By Josh Altic
Despite creative campaign advertisements like the ones shown on the right, the Move King County Now campaign in favor of Proposition 1 failed to convince voters - who sided approximately 55% to 45% against the Prop. 1 - that giving the Metro system additional funding to avoid public transit service cuts was worth the higher taxes. Voters were, instead, sympathetic to the position of the victorious opponents, who argued that Metro needed to cut its costs and be realistic about its out-of-control spending rather than demanding more money from taxpayers. Proposition 1 would have imposed $130 million more in taxes per year on county residents in the form of a sales tax increase of 0.1 percent and an annual vehicle registration fee of $60.
Once it became apparent that voters had rejected Proposition 1, Metro officials announced that they would be proposing a 16 percent cut in bus services, which amounts to 550,000 hours. This is slightly less than the 600,000 hours in cuts proposed during Proposition 1 campaigning.
King County Executive Dow Constantine, after announcing the plan to cut service by 550,000 bus hours, said that he would continue to urge state legislators to approve more funding for the King County Metro system.
Ed Murray, mayor of Seattle, expressed disappointment at the results of the election, saying, "If we care about the environment, then transit has to win. If we care about the economy, then transit has to win. We are going to win before this is done. We have no choice."
Bus riding voters had varying reactions to this outcome:
Ellen Kildale said, "A cut in service could affect me and parking at my building in downtown Seattle costs $30 a day. It was probably rejected by people who don't ride the bus."
Cari Blount said, "I already ride the bus for 3 hours everyday, I don't want to be on it even more. It's a huge imposition."
Callista Marie Martinez, however, said, "I take the bus, but I'm not going to make people who drive go through ANOTHER tax hike. That's like building a bike lane and expecting people who drive cars to pay for it."
- See also: School bond and tax elections in Washington
Washington State is one of eleven states that has a debt limit protected by the Washington Constitution. Washington mandates that school districts can only take in one percent for general debt and up to five percent for capital outlays without voter approval. Washington State requires a election for all bond issues exceeding three-eights of one percent of taxable property. School districts are treated equally with other units of municipal government in the state's bond issue laws. Bond issues can be used for capital improvements and new construction only. School districts cannot use bonds to retire debt or fund other obligations.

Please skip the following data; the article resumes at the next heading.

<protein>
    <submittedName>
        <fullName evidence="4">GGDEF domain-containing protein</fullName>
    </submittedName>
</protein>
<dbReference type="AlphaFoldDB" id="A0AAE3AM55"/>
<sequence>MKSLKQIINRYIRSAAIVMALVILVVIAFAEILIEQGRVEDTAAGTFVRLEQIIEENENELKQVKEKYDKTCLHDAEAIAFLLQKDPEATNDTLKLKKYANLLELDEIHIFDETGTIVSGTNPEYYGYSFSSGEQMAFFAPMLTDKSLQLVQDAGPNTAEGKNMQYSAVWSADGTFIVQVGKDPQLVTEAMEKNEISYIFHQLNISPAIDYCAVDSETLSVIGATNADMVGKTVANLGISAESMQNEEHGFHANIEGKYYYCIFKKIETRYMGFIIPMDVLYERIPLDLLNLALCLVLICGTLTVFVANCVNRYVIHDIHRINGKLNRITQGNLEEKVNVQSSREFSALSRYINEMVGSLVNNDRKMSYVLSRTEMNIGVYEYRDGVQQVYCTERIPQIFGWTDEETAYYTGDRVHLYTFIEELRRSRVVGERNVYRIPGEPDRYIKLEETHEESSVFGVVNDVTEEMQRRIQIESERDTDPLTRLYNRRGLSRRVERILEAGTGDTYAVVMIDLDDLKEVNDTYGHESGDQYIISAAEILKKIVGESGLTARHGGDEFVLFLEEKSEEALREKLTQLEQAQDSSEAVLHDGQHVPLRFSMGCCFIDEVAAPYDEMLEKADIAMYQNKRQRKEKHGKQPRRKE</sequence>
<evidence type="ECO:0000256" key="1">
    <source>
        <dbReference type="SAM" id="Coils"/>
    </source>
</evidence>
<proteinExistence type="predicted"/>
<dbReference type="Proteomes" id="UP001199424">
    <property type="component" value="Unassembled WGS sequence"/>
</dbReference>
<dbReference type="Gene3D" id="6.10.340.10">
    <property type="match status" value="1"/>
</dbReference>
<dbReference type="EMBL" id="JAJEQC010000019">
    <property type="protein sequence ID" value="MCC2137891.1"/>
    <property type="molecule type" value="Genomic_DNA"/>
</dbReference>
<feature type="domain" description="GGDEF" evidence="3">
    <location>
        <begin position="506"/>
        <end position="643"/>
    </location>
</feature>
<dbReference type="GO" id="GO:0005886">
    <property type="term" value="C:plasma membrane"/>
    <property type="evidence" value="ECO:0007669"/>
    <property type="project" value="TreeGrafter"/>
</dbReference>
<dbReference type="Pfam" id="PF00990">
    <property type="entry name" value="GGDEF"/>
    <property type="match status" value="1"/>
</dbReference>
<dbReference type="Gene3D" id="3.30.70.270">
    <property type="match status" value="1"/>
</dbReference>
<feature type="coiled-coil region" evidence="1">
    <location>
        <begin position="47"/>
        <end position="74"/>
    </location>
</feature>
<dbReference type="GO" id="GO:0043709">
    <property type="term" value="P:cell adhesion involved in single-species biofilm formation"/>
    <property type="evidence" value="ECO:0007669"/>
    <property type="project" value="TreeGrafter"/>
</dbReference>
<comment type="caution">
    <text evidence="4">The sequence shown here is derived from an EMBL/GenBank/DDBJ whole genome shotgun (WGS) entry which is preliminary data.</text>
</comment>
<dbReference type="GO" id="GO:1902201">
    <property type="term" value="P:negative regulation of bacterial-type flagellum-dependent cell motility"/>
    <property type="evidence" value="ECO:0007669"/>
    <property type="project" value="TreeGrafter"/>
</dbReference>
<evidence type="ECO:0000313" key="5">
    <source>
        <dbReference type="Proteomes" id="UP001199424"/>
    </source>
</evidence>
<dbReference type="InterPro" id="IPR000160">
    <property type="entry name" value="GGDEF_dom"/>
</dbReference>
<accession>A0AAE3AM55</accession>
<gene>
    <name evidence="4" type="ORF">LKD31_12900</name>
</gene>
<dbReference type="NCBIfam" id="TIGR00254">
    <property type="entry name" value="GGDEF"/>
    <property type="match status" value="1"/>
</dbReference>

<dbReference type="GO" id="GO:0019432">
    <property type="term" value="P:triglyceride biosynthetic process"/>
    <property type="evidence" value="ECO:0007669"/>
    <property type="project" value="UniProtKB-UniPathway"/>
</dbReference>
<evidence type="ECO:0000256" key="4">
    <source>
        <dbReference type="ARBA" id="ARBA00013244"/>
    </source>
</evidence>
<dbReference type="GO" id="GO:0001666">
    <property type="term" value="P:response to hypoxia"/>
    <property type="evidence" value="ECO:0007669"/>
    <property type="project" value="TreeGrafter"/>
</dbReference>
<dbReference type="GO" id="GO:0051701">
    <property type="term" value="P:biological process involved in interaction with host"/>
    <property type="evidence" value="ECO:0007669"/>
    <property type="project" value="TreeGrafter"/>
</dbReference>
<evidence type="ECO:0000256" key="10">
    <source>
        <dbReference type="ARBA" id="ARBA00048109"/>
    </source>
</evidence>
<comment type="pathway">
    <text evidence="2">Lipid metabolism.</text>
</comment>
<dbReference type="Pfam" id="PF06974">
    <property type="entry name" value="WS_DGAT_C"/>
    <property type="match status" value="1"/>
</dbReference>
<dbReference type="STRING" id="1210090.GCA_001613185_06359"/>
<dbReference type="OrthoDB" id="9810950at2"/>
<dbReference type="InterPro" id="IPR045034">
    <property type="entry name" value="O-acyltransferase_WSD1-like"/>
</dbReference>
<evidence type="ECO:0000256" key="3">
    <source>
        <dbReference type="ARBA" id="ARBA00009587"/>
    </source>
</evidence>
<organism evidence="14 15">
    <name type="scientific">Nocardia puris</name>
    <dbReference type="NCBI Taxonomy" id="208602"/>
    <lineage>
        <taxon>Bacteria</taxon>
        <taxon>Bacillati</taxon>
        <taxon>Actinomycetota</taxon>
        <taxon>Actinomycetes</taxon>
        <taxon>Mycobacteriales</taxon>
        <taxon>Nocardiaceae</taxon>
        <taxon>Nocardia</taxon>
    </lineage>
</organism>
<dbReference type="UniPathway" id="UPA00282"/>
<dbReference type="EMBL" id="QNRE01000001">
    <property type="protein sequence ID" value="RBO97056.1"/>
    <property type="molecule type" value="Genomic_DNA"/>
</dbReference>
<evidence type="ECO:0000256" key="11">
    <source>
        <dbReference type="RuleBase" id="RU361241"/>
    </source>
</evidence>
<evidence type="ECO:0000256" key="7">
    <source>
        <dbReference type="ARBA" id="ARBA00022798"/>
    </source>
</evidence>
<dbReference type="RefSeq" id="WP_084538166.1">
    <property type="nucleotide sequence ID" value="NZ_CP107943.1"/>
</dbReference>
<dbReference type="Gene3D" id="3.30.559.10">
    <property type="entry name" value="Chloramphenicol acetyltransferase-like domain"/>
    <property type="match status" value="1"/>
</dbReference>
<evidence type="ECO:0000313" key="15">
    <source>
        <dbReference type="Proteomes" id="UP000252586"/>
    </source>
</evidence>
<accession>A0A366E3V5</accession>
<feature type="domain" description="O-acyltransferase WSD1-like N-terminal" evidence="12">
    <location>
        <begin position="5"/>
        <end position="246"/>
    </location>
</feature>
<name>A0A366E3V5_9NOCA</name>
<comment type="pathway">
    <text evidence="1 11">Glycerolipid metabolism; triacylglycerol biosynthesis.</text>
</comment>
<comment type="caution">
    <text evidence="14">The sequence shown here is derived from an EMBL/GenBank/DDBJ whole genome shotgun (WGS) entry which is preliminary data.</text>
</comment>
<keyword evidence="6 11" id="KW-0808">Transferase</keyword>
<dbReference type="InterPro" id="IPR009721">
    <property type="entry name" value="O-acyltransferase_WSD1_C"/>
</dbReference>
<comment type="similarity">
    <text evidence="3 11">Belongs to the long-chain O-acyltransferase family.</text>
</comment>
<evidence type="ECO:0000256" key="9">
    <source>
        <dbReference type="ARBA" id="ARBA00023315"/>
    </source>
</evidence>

- See also: Laws governing recall in Washington
The citizens of Washington are granted the authority to perform a recall election by Sections 33 and 34 of Article I of the Washington State Constitution to all elective officers of the state of Washington except judges of courts of record.
A petition for recall must include a specified number of valid signatures from registered voters determined as a percentage of total votes cast for all candidates who ran for the office in the most recent election contest. This amounts to:
- 25 percent for state officers, other than judges, senators and representatives; city officers of cities of the first class; school district boards in cities of the first class; county officers in counties of the first, second and third classes,
- 35 percent for officers of all other political subdivisions, cities, towns, townships, precincts, and school districts not otherwise mentioned; and state senators and representatives.
The Spokane County government is looking to change the way initiatives are conducted in their county. One proposed change is that a city attorney would instead write the ballot question that would appear, instead of those petitioning for the initiative. Another proposed change would be that the title of the proposed measure would have to be approved before signatures could be collected. Opponents say this would not give enough time to collect signatures, but the city said they would be allowed 12 months to collect in case the name approval took a while. Supports say that this process is based on the state's process and would rather clarify the issues and ensure ballot language is clear for all voters to understand. Opponents state that the city writing the language of the measure would introduce a bias, but city council members feel it would rather help not hinder the process.